The treatment of lazy eye in children was earlier considered effective up to the age of seven years. However, a recent study suggests that amblyopia can be treated in children up to 17 years of age.
The study included children between the ages of seven and 17 years. The study made the following main observations.
- 53% of children between the ages of seven and 12 years showed improved vision after the treatment.
- 47% of children between the ages of 13 and 17 years gained improved eyesight after the treatment.
Treatment For Lazy Eye In Children
The treatment for amblyopia depends on the underlying cause. The correction strategy primarily relies on making the brain use the weaker eye more effectively. The following are the various treatment options for lazy eye in children (2) (5) (6) (7).
1. Eye patches
The doctor may put a stick-on eye patch on the child’s stronger eye so that the brain uses the weaker eye for vision. It gradually strengthens the vision from the weaker eye. Some children may have to wear the eye patch for a few hours a day, while others may require it for the entire day. The treatment may last for a few weeks to years.
These are commonly used in correcting refractive errors, such as nearsightedness and farsightedness. Glasses may also be used in the correction of lazy eye due to strabismus.
3. Eye drops
Special eye drops could blur the stronger eye’s vision, forcing the brain to use the weaker eye. This option can help treat lazy eye in young children who may peel off the eye patch when parents are not around.
Surgical treatments might be considered if lazy eye is due to strabismus or cataracts. Certain eye disorders, such as some refractive errors, could be cured with surgery. The type of surgery can vary based on the underlying cause.
5. Vision exercises and therapy
These eye exercises can be used in combination with other treatment methods for strengthening the eye muscles and improving vision development. Vision therapy treatment includes:
- Spatial skills involving eye-hand coordination
- Accommodation for focusing
- Fixation (visual gaze)
- Saccades (eye jumps)
- Pursuits involving eye-tracking
- Binocular vision for making the eyes work together
These treatment options may improve the child’s vision in a few weeks to months, depending on the severity of the child’s amblyopia. Your child may have to continue with follow-up treatment to prevent the recurrence of lazy eye at a later age.
What Can Parents Do?
You can take the following steps to improve your child’s vision and keep their eyes healthy.
- Eye care: Take your child for regular eye exams. Make sure not to miss follow-up visits.
- Continue with the treatment: Although your child may resist wearing eye patch or glasses, encourage them to do so with positive reinforcement. Teach them why it is important.
- Do activities to strengthen the eye: You may try doing puzzles or reading together. Parental involvement will encourage the child to try these activities. You can speak to an ophthalmologist to learn activities that can work to strengthen the vision of the affected eye.
Frequently Asked Questions
1. Can amblyopia be cured permanently?
Amblyopia in children can be treatable, provided the treatment is initiated promptly. According to experts, the earlier the treatment, the better, as the first seven to ten years of a child’s life are crucial for their vision development. Once the vision system is fully developed, changing it can be difficult (8).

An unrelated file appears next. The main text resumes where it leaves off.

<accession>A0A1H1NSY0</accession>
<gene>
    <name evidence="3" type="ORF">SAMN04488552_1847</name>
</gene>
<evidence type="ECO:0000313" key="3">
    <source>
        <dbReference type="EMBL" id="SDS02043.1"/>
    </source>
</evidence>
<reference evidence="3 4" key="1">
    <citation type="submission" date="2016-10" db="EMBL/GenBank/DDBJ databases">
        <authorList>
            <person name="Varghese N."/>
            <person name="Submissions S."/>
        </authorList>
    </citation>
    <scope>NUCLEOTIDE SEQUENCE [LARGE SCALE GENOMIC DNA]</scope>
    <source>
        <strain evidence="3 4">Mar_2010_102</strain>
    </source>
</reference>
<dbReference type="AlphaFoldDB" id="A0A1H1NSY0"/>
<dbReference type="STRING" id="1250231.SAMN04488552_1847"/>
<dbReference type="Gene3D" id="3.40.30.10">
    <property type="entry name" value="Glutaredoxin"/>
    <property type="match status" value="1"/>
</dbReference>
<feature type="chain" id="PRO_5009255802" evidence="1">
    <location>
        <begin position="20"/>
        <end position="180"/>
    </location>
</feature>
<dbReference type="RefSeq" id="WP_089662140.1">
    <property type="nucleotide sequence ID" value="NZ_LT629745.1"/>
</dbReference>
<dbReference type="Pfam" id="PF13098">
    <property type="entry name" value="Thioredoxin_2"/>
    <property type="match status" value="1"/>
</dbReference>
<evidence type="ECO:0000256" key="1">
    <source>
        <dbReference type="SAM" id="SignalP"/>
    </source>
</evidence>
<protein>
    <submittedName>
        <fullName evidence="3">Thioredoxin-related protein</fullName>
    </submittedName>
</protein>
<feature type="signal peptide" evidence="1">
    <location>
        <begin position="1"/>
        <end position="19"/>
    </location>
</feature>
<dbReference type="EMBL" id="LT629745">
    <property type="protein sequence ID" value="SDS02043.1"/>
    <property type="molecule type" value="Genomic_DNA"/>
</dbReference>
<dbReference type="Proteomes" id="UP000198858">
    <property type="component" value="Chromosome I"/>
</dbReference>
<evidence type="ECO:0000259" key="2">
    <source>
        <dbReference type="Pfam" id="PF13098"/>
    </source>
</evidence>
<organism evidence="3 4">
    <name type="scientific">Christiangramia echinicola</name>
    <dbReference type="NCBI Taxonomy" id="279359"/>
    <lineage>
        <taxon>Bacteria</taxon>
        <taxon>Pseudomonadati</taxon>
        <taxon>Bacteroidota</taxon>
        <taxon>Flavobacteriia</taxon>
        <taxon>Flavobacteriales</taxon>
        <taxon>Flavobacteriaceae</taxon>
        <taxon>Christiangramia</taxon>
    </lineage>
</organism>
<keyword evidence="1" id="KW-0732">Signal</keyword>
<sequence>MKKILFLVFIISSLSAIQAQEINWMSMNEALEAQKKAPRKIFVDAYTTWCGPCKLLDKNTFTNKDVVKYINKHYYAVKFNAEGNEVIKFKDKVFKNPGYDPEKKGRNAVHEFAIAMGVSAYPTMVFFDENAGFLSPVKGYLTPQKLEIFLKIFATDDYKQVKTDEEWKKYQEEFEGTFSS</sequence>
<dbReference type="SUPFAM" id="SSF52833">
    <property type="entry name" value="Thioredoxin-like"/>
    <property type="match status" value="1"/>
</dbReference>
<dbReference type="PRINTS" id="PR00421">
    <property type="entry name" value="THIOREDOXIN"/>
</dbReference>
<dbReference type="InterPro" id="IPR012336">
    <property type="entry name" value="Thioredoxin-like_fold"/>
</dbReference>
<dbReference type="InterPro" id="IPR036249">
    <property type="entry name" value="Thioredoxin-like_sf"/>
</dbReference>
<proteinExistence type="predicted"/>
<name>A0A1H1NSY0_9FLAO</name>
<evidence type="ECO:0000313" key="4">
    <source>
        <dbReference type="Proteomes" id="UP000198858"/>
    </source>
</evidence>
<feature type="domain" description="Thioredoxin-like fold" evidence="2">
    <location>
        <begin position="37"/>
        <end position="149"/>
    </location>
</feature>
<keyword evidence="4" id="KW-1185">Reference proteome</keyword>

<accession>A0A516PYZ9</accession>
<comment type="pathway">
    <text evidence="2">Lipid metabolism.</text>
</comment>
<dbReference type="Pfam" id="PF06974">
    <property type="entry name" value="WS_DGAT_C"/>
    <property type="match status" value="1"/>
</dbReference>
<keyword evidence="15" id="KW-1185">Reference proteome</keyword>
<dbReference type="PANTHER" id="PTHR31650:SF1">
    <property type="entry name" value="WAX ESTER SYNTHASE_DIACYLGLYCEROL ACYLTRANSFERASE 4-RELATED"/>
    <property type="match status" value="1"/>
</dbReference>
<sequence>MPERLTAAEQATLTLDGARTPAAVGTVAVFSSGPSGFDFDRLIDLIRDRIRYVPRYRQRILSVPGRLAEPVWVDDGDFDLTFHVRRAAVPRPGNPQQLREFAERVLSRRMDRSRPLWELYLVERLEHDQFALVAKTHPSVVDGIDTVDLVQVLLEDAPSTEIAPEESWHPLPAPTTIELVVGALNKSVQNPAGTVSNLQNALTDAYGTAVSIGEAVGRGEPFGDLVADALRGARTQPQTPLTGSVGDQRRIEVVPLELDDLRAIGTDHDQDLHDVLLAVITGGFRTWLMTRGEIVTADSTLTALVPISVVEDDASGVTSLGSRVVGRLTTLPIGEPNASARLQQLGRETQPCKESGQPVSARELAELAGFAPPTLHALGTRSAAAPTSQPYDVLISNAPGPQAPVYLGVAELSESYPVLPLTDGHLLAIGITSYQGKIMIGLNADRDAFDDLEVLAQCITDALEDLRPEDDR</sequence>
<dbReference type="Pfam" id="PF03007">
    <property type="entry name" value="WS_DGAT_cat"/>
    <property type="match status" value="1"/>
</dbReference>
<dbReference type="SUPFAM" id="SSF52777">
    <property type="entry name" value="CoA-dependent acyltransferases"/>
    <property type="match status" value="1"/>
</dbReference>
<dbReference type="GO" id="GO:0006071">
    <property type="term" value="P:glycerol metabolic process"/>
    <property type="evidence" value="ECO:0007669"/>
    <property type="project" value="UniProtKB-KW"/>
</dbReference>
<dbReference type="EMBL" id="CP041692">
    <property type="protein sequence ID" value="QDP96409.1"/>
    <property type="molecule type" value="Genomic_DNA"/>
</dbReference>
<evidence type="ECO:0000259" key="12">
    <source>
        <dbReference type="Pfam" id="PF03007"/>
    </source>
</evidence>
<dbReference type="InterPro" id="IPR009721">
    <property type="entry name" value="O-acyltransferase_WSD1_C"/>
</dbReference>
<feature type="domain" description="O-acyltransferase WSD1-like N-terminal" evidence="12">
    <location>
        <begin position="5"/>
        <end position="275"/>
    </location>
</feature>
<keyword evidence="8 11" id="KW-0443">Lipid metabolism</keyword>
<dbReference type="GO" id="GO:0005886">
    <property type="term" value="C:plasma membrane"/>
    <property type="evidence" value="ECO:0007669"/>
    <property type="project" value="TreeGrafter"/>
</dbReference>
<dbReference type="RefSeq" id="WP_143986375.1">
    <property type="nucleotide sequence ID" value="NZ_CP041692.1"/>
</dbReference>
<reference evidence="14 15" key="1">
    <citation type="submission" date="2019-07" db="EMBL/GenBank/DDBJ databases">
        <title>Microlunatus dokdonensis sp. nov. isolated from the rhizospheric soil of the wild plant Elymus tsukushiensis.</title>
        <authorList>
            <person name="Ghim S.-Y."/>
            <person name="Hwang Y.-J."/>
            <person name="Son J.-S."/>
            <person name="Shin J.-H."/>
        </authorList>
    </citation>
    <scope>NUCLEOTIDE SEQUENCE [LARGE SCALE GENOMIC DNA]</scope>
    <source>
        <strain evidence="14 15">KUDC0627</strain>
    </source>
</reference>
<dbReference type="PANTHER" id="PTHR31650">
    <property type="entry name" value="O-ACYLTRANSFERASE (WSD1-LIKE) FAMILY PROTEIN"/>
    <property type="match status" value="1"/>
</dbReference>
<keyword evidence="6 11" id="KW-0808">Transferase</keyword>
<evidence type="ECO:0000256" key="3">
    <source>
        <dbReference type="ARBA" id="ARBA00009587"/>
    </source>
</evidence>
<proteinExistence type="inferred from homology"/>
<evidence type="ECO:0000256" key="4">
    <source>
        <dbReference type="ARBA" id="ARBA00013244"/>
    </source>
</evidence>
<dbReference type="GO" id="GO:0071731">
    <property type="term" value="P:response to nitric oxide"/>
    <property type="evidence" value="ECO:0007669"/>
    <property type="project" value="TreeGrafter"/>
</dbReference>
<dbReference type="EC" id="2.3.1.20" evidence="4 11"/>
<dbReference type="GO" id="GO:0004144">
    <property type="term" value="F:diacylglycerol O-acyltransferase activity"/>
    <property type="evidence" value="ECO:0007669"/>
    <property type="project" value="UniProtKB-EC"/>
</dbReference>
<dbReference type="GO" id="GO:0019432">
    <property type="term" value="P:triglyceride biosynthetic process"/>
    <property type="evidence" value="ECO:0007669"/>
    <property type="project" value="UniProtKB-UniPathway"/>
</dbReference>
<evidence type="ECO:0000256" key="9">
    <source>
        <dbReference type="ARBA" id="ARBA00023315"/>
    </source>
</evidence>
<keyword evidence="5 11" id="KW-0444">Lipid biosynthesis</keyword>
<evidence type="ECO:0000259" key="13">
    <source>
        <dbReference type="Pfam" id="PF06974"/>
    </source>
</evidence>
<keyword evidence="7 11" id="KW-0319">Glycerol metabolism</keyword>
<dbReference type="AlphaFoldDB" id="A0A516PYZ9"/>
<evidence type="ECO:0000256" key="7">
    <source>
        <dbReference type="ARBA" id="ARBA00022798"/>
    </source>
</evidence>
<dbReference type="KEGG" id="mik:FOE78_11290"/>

2. Is amblyopia genetic?
According to research, “amblyopia is a non-genetic condition, but amblyogenic factors may have a genetic basis (9).” It means the condition can run in families. However, genetic factors are necessary to cause amblyopia.
3. Are there any side effects associated with lazy eye treatment in children?
Lazy eye treatments such as eye patches and glasses have minimal or no reported side effects. However, atropine eye drops may have potential side effects, such as swollen eyelids, redness of eyes, fever, dryness, and irritability (10). Atropine is sometimes used to treat amblyopia to temporarily blur the stronger or good eye.
A timely diagnosis of lazy eye or amblyopia in children can help with its treatment and recovery. Although it is a common childhood condition, you should always be on the lookout for symptoms such as difficulty with in-depth perception, shutting one eye often, and squinting too much. Identifying the symptoms early can help you get timely treatment and avoid any major consequences. It is advised that you take proper care of your child and encourage activities that will help in improving their eye function.
Infographic: How To Treat Lazy Eye In Children?
Lazy eye in children may occur due to several reasons ranging from cross-eye (strabismus) and refractive eye errors to structural issues. But, depending on the underlying cause, the doctor may recommend a treatment option. Check out the infographic below to learn about various treatment options available for lazy eye in children.
- Amblyopia occurs when the brain is unable to recognize vision from one eye and starts depending on the stronger eye.
- Early diagnosis can help fix this condition. Strabismus and refractive errors cause lazy eyes in kids, while premature birth and weighing lower than average at birth increase the risk of amblyopia.
- Glasses, eye drops, and surgery are some of the treatments suggested for this disorder.
- Taking care of eyes and doing activities that strengthen the eyes will help improve your child’s vision.
Explore the challenges faced by children with lazy eye – blurry vision, difficulty in dim lighting, and trouble focusing. Discover how treatment improves vision and alleviates symptoms in this video.
Personal Experience: Source
1. Amblyopia (Lazy Eye): Overview; Cleveland Clinic
2. Amblyopia (Lazy Eye); National Eye Institute
3. Types of Amblyopia; American Academy of Ophthalmology
4. Kierstan Boyd, Amblyopia: Lazy Eye Diagnosis & Treatment; American Academy of Ophthalmology
5. Lazy Eye (Amblyopia): Symptoms, Causes & Treatment; Cleveland Clinic
6. How is lazy eye treated?; Optometrists Network
7. Mitchell Scheiman et al., Randomized trial of treatment of amblyopia in children aged 7 to 17 years; Archives of Ophthalmology
8. Amblyopia is sometimes called “lazy eye.” If left untreated, it can affect a child’s vision permanently; Family Doctor
9. Dennis M. Levi; (2020); Rethinking Amblyopia 2020; NCBI
11. Amblyopia; American Association for Pediatric Ophthalmology and Strabismus